I Heard the Bells on Christmas Day

Today, as I sit having a moment to myself, I am overcome with the amount of tragedy our little community has experienced in the past few months. Difficult pregnancies and births, sick children, death—the list goes on and on. If you broaden the scope a little wider to our neighboring communities, there is even more heartbreak. I’m sure all of my readers can relate. Tragedy is everywhere.

At this Christmas season, it is easy to become overwhelmed with the grief and difficulties of this world, but as I sit enjoying my tea, fire, and devotional—the light sound of Christmas music reminds me of my favorite carol, I Heard the Bells on Christmas Day. This was originally a poem written my Henry Wadsworth Longfellow and was later put to music. Written just a few months prior to Lee surrendering to Grant, it was heavily influenced by the sufferings during the Civil War. Even more so, the poem flowed from the suffering of Longfellow himself.

Longfellow and his wife (Franny) had six children—the youngest died as an infant. One day after giving their third child and first curly headed little girl a hair cut, Franny decided to preserve the clippings in sealing wax. While melting the wax with the candle, a few drops fell on her dress (unbeknownst to her). Within seconds, her dress was blazing. She ran into Longfellow’s study and he began getting the fire out—severely burning himself in the process. Franny died the following morning. Longfellow was so overcome with grief and such serious injuries himself—he couldn’t even attend her funeral. The burns scarred his face so badly that he was no longer able to shave and thus began the growth of his famous beard.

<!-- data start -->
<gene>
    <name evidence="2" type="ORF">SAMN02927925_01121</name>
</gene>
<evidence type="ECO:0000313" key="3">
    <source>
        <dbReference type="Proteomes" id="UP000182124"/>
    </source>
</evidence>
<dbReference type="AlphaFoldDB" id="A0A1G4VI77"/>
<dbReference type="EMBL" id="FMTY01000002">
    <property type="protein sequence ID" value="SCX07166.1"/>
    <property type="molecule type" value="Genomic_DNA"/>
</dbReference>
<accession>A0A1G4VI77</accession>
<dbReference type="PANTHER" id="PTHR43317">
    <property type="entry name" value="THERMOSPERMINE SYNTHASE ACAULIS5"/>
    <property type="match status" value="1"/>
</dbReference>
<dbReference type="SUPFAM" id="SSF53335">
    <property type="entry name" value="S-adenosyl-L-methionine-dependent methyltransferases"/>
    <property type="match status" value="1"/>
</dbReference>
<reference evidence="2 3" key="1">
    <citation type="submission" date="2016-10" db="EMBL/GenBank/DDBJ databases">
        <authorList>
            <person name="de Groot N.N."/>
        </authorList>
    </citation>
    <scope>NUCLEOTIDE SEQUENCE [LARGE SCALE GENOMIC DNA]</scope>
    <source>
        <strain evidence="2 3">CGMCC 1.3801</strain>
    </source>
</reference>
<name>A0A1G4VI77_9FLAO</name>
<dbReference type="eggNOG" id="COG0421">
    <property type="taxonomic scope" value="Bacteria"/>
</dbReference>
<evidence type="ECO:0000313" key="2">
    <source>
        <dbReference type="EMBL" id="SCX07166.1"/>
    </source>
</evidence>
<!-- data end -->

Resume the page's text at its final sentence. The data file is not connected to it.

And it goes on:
After the death of his wife, Longfellow’s oldest son Charley ran away to join the war. After signing up, Charley realized he needed his father’s permission to which Longfellow reluctantly gave. Weeks passed and Longfellow got word that his oldest son was terribly wounded in battle. Unsure if Charley would survive, still grief stricken over the loss of Franny, and overcome with the suffering the Civil War had brought—Henry Wadsworth Longfellow sat down on Christmas Day in 1863 and pinned what we know today as I Heard the Bells on Christmas Day. While listening to the church bells from a nearby service, Longfellow prayed to see God among the dissonance and despair—much like us. I believe you see his prayers answered and Longfellow renewed with hope in the last two stanzas. Read Longfellow’s journey from deep despair to a personal peace and hope that only faith in God can give.

For those of us that are in God and God in us—we have the hope that only comes with salvation—the hope of eternity with Christ in heaven. It is my prayer that our pain is met head-on with the Hope that is Jesus Christ.

I heard the bells on Christmas day
their old familiar carols play,
and wild and sweet the words repeat
of peace on earth, good will to men.

I thought how as the day had come,
the belfries of all Christendom
had rolled along the unbroken song
of peace on earth, good will to men.

And in despair I bowed my head:
“There is no peace on earth,”
I said, “For hate is strong, and mocks the song
of peace on earth, good will to men.”

Then pealed the bells more loud and deep:
“God is not dead, nor doth He sleep;
the wrong shall fail, the right prevail,
with peace on earth, good will to men.”

Till, ringing, singing on its way,
the world revolved from night to day
a voice, a chime, a chant sublime,
of peace on earth, good will to men.

5 thoughts on “I Heard the Bells on Christmas Day

  1. I recently sat with my group of Bible study ladies and we voiced our favorite Christmas songs and why they were special to each of us. Thank you for reminding us of this one and helping me to remember how blessed we are today!

    Liked by 1 person

  2. The encouragement found in “God is not dead, nor doth He sleep: the wrong shall fail, the right prevail, with peace on earth, good will to men.” is what resognates with me. Thanks for sharing this, I love you.

    Liked by 1 person

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